Readers React: Syria can be stopped — only if we’re willing to go to war

Porcelain plates bearing portraits of Bashar Assad and Vladimir Putin are displayed at a shop in Damascus in 2016.
Porcelain plates bearing portraits of Bashar Assad and Vladimir Putin are displayed at a shop in Damascus in 2016.
(Joseph Eid / AFP/Getty Images)

Good morning. I’m Paul Thornton, and it is Saturday, April 14, 2018. You probably knew this, but tomorrow — April 15 — is not Tax Day; this year, we have until April 17 to file. Let’s take a look back at the week in Opinion.

President Trump announced Friday evening that U.S. forces had launched missile strikes against Syria in retaliation for Bashar Assad’s recent chemical-weapons attack, saying that “we are prepared to sustain this response until the Syrian regime stops its use of prohibited chemical agents.”

Doyle McManus, a former Los Angeles Times Opinion columnist, predicted earlier this week that the president would say this, and he had some advice for how we should react: Don’t believe him, McManus wrote:

It won't change much on the ground. It won't alter the course of Syria's seven-year war, which Bashar Assad is winning with help from Russia and Iran. It won't even protect Syrian civilians from future chemical attacks. It's mostly about us — and mainly about the president's irritation that his "red line" has been ignored — not about them.

At the most basic level, Trump's missile strike will be aimed at punishing Assad for dropping chemical weapons on a neighborhood full of children, and deterring him from doing it again.

But the Syrian president, "Animal Assad" in Trump's tweets, is willing to absorb the punishment. He proved that after the U.S. missile strike against a Syrian airbase last year.

That attack was intended to deter, too, but Assad resumed using chlorine gas after a few months. For the Syrian leader, the chance to eliminate pockets of opposition and demoralize his enemies by suffocating their children is worth the risk.

An effective deterrent would require a much larger action than last year's pinprick strike. Trump would need to promise that future attacks will be met with a continuing, escalating campaign against Syrian military assets.

But that would draw the United States more deeply into the Syrian war, a step Trump has resisted, just as Barack Obama did. In 2011, Obama declared that Assad must go, but he never found a way to enforce that wish at an acceptable cost. It was his greatest foreign policy failure.

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Don’t overthrow Assad. Sure, he’s a brutal despot, and his attacks on his own people using chemical weapons are unacceptable. But the United States should focus its military operations on suppressing the unique threat posed to the world by Islamic State and, separately, punishing Assad and trying to prevent him from further use of weapons of mass destruction, says The Times Editorial Board. L.A. Times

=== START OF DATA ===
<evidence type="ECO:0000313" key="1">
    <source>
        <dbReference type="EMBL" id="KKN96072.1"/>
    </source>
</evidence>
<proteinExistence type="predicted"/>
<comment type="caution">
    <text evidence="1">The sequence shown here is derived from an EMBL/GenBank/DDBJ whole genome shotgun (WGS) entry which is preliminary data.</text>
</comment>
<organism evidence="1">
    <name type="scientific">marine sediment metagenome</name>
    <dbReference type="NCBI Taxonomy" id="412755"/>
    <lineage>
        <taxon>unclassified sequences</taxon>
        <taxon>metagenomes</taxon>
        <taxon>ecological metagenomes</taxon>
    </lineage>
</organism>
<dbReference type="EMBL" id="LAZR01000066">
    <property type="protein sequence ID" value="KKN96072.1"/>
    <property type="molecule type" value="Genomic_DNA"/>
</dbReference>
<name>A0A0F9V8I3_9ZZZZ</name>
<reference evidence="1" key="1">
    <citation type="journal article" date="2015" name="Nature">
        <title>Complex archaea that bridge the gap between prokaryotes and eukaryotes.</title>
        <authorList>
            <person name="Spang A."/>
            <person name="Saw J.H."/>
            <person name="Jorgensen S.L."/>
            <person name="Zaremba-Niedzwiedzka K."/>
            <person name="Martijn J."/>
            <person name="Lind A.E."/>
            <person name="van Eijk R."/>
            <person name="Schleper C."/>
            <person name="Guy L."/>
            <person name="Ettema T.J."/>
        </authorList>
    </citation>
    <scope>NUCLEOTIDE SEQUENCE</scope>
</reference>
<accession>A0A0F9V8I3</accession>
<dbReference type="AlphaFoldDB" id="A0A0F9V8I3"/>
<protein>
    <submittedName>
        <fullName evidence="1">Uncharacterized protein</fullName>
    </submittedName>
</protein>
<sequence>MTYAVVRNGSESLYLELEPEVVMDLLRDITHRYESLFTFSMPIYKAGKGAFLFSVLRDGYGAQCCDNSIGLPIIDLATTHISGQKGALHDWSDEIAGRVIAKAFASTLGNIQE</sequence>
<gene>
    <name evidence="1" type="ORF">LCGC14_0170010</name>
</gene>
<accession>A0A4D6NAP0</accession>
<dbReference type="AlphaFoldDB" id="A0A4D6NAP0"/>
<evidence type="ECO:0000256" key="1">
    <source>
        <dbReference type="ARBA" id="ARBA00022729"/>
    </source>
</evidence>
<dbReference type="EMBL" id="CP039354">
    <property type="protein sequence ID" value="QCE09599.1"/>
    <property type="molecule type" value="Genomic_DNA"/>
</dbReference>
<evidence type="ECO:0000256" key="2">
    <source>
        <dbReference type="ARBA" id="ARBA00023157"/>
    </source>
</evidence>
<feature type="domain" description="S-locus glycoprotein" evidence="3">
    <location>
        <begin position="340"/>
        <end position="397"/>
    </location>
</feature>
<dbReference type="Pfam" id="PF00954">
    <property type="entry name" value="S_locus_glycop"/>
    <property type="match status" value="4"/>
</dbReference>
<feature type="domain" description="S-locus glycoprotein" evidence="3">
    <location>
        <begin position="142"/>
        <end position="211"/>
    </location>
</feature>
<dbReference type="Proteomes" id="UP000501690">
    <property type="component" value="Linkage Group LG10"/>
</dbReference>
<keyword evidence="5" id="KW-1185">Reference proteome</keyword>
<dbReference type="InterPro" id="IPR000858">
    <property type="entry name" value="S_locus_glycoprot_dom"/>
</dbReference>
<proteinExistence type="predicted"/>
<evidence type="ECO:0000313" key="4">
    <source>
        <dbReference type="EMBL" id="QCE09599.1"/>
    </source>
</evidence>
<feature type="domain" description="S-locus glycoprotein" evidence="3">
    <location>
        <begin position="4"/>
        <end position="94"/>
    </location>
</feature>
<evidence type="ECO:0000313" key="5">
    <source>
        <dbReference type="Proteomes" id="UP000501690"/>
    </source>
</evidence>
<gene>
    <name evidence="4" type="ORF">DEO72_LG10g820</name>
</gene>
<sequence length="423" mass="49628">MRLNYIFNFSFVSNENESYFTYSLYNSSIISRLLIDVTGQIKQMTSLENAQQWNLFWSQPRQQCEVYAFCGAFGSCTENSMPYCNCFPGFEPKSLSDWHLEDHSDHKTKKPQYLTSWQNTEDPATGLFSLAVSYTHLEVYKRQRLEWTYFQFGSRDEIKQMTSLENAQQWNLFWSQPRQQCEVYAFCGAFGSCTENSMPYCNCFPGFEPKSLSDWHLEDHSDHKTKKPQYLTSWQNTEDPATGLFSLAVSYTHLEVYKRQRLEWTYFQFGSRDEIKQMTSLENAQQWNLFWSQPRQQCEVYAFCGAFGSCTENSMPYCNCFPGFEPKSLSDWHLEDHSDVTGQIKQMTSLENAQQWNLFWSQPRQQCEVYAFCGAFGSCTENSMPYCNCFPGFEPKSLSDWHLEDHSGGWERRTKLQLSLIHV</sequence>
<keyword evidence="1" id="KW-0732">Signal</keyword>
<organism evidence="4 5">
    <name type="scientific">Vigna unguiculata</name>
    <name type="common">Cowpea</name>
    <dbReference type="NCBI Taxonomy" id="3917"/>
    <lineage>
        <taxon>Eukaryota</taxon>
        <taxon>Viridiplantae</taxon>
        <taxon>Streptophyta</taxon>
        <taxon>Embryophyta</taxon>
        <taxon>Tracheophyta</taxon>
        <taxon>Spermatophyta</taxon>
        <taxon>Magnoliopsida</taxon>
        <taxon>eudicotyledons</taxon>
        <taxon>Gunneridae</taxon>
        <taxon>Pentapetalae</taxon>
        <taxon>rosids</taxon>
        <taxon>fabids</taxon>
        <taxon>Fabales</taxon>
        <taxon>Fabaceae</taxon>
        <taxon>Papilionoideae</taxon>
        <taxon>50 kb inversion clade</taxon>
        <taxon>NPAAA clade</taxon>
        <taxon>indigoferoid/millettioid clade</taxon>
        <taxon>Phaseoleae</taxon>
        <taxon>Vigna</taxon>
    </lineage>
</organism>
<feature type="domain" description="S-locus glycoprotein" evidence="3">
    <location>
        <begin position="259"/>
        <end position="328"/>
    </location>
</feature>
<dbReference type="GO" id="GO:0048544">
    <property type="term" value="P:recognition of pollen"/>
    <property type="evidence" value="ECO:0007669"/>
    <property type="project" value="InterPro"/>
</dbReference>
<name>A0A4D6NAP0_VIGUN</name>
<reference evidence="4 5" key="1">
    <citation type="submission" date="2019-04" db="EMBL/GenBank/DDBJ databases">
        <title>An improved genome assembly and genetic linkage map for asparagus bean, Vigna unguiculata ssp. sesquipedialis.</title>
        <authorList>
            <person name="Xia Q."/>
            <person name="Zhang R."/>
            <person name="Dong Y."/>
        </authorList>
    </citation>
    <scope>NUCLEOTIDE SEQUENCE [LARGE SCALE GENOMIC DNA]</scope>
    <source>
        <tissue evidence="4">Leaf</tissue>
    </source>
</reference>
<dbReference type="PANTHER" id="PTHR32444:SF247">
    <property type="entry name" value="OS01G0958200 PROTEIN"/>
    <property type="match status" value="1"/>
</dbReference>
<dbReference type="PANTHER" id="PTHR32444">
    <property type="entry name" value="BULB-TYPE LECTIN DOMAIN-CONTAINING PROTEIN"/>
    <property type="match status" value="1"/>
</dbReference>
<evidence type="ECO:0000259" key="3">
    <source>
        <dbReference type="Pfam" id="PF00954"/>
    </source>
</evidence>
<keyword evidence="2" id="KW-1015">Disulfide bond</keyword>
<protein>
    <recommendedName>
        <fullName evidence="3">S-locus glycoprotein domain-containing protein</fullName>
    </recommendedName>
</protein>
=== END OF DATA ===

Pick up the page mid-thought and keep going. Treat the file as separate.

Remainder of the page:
Everyone should be horrified by Trump’s behavior. His meltdown over the FBI raid of his personal attorney’s office, home and hotel room — calling this action a disgrace and an attack on the whole country — represents a stunning escalation of his rhetoric against special counsel Robert S. Mueller III, says the editorial board: “Ideally Trump would stop ranting about Mueller and the ‘witch hunt’ and turn his attention to his duties. But even if he continues to complain, he needs to know that acting to abort or obstruct the investigation will have grievous consequences for his presidency.” L.A. Times

In case you haven’t read enough about the Golden State’s anti-Trumpism, New Yorker columnist John Cassidy offers up some lessons for Trump that he learned during a recent visit to Southern California. Namely: Reagan-Nixon Republicans once had their major stronghold in this area, and yet virulent anti-immigrant rhetoric in the 1990s made the GOP brand so toxic that not a single Republican serves in an elected statewide office; and it’s good to embrace products and culture from China. New Yorker

The rich really are different from everyone else, and it isn’t pretty. In a conversation with L.A. Times columnist Patt Morrison, UC Berkeley psychology professor Dacher Keltner summarizes some of his research on the difference between those with wealth and power, and those without: “We found upper-class people are more likely to lie in a gambling game to win some money. They’re more likely to take more candy from a bowl that has candy that’s meant for kids. They’re more likely to blaze through a pedestrian zone when a pedestrian’s trying to cross the street.” L.A. Times

California’s citrus apocalypse reflects what’s wrong with this state. Columnist Gustavo Arellano recently had his small grove of fruit trees sprayed to prevent an infection carried by a tiny invasive pest ravaging citrus farms throughout California. The thing is, he writes, this harm is self-inflicted, with the bug having been brought to the United States by careless growers and the problem gone unaddressed until it was a full-blown crisis. L.A. Times